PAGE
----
Short Stories: Period Piece 2

SHORT STORIES: PERIOD PIECE 2

 

THE FLOOD (Spring 2006)

Before I had a menstrual cup, my period was a natural disaster, Old Testament style.

Genie: i woke up in a pool of period blood

Mark: nice, thats wonderful

Mark: well at least you know you’re not pregnant

Genie: this morning was like a noah’s ark morning, like let’s grab a male and female stuffed animal of each creed

Mark: and do what with them? sop up your bloody mess?

Genie: eww, no

Genie: to save them

Genie: to save the world

Mark: from?

Genie: the flood, eternal damnation

Mark: extinction

Genie: yesss

Genie: unless they were like mosquito stuffed animals, then they would be set

Mark: how do lesbians keep from becoming extinct?

Genie: ha ha, lesbians don’t eat pussy when it’s bleeding, and they sync up their periods

Mark: like watches

Mark: but i guess pussies take longer to synch

Genie: yeah, dude

 

SHE’S A KEEPER (January 2009)

Then I was saved.

Genie: i don’t know if i told you i got a cup

Daria: oh nice

isn’t it great?

Genie: i’d say the main drawback is not being able to put stuff in me when it is in, i can get off with tampons in, but the cup fills my whole vag and if i stuck stuff in me, the cup would tip

yes, it is great

except for a few complaints:

Daria: see, I like the cup better for getting off because I don’t need something inside me and it’s not as dry

Genie: a) since good dildos are made out of silicone and the size of the cup is substantial, i can’t put it in me without needing to get off, at least the first time i put it in per period

Daria: haha

Genie: b) it is hard to fold to get in, but what is even harder is getting it out. the suction is fucking insane. and, while i agree with it being nice not to have to shove a dry wad of cotton up your twat, the wetness causes extreme slipperiness, which makes it impossible to get out.

Daria: hmm, I never had a problem getting it out

I just sort of fold it in half and pull it out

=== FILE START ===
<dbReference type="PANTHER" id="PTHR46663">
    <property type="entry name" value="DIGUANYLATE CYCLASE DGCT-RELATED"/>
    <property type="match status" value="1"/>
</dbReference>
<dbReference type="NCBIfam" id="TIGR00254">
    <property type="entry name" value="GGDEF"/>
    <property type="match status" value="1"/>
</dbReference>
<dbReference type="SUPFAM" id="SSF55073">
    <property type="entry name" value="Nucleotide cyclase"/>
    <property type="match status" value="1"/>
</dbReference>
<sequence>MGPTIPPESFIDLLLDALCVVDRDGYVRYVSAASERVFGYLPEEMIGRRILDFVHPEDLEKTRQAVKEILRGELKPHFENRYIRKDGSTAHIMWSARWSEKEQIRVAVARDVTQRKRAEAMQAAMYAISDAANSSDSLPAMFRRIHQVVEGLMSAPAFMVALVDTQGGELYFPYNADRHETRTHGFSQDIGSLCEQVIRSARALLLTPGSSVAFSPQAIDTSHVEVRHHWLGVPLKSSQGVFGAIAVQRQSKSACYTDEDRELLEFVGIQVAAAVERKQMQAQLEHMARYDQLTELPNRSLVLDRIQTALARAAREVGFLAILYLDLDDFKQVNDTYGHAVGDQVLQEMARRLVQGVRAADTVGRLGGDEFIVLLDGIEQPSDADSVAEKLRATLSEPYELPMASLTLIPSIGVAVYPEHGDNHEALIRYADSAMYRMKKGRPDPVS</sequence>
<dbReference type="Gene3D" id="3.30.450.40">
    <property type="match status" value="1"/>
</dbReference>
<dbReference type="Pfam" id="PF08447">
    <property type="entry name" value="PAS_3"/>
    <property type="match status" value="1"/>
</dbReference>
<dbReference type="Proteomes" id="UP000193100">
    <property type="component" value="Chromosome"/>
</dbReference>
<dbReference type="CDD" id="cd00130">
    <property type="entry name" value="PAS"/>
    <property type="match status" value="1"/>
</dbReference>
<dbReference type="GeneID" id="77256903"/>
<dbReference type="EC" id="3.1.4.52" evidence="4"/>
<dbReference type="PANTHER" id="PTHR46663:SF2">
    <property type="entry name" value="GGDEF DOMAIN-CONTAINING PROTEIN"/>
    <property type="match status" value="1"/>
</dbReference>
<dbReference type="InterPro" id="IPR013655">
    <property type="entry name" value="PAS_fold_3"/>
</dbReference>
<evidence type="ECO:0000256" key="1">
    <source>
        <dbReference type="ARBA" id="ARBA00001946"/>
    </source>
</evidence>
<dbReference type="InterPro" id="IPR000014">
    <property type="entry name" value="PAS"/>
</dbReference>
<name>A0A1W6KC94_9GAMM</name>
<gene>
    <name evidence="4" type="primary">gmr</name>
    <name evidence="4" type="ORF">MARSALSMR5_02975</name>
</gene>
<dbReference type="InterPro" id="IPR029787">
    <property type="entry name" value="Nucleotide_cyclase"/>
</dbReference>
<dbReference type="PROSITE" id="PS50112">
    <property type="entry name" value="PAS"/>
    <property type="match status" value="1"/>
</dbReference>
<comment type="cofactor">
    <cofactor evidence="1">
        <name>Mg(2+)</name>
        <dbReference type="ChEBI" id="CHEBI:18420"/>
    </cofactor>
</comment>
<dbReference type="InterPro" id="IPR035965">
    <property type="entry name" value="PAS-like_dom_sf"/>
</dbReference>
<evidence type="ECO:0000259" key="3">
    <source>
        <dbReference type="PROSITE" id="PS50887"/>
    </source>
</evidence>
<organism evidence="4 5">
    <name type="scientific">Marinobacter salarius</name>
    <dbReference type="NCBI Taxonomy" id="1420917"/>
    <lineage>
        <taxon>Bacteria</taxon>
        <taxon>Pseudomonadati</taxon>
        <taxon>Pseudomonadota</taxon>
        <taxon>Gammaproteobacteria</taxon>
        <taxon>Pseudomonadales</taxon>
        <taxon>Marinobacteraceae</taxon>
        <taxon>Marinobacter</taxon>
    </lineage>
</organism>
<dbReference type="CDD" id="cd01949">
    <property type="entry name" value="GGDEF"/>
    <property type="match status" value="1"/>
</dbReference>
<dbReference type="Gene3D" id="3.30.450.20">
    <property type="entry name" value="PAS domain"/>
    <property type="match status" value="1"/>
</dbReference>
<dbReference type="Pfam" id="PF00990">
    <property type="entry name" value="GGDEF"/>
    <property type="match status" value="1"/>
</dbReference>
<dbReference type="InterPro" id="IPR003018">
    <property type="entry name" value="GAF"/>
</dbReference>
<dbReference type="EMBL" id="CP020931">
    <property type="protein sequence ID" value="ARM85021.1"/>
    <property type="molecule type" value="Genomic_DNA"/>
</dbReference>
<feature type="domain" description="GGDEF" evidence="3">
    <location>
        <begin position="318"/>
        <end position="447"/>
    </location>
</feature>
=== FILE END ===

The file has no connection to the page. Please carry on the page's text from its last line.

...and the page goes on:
like, sometimes there’s a suction thing, but I can usually break it pretty easily

Genie: c) along the lines of the suction, the suction noises are crazy. if i was in a public bathroom and heard someone taking a cup out i would be like wtf are they doing in there!?!

Daria: haha I never had much noise

I do think they’re a bit annoying to use in public bathrooms though

but not having to buy tampons all the time makes up for that part for me

Genie: i can’t grip it to pull it out, it is too slippery! i have to dig my nails into it. and, like, i obv have no problem reaching in my vagina, but i feel like i have to reach so far in, like i am performing some sort of excavation. i try to push it out with my muscles, but once i touch it, even if the stem is already out of me, the slipperiness slips it back in

Daria: interesting

next time I remove it I’ll think about how I do it, but it’s just never been an issue

though when it’s really full, it’s sort of messy to get it out

Genie: in response to your thinking getting off is easier with it in, because you don’t need stuff inside you and it’s not as dry as tampons: i’ve never had a dryness problem with tampons as far as getting off, because the lower portion of the vagina has it’s own vag lub secretors (the bartholin’s glands) and i put tampons in farther than that

Daria: okay, that’s true, and that makes sense

and actually I don’t remember perfectly, since it’s been a while since I used tampons

but if it’s it’s not enough, I can get more

Genie: so another thing that makes me prefer the cup to tampons is that most of the time i use a tampon, i have to chance it when i pee, because i end up peeing on it then it expands then it starts slipping out. i sometimes stick the string in me to avoid this, but often the pushing from the peeing pushes the tampon close enough to the vag opening, and thus the urethra, that i end up peeing on the lower portion anyway. the cup avoids this problem, because even if it slips out when you pee, you can just push it back it without dumping it or changing it.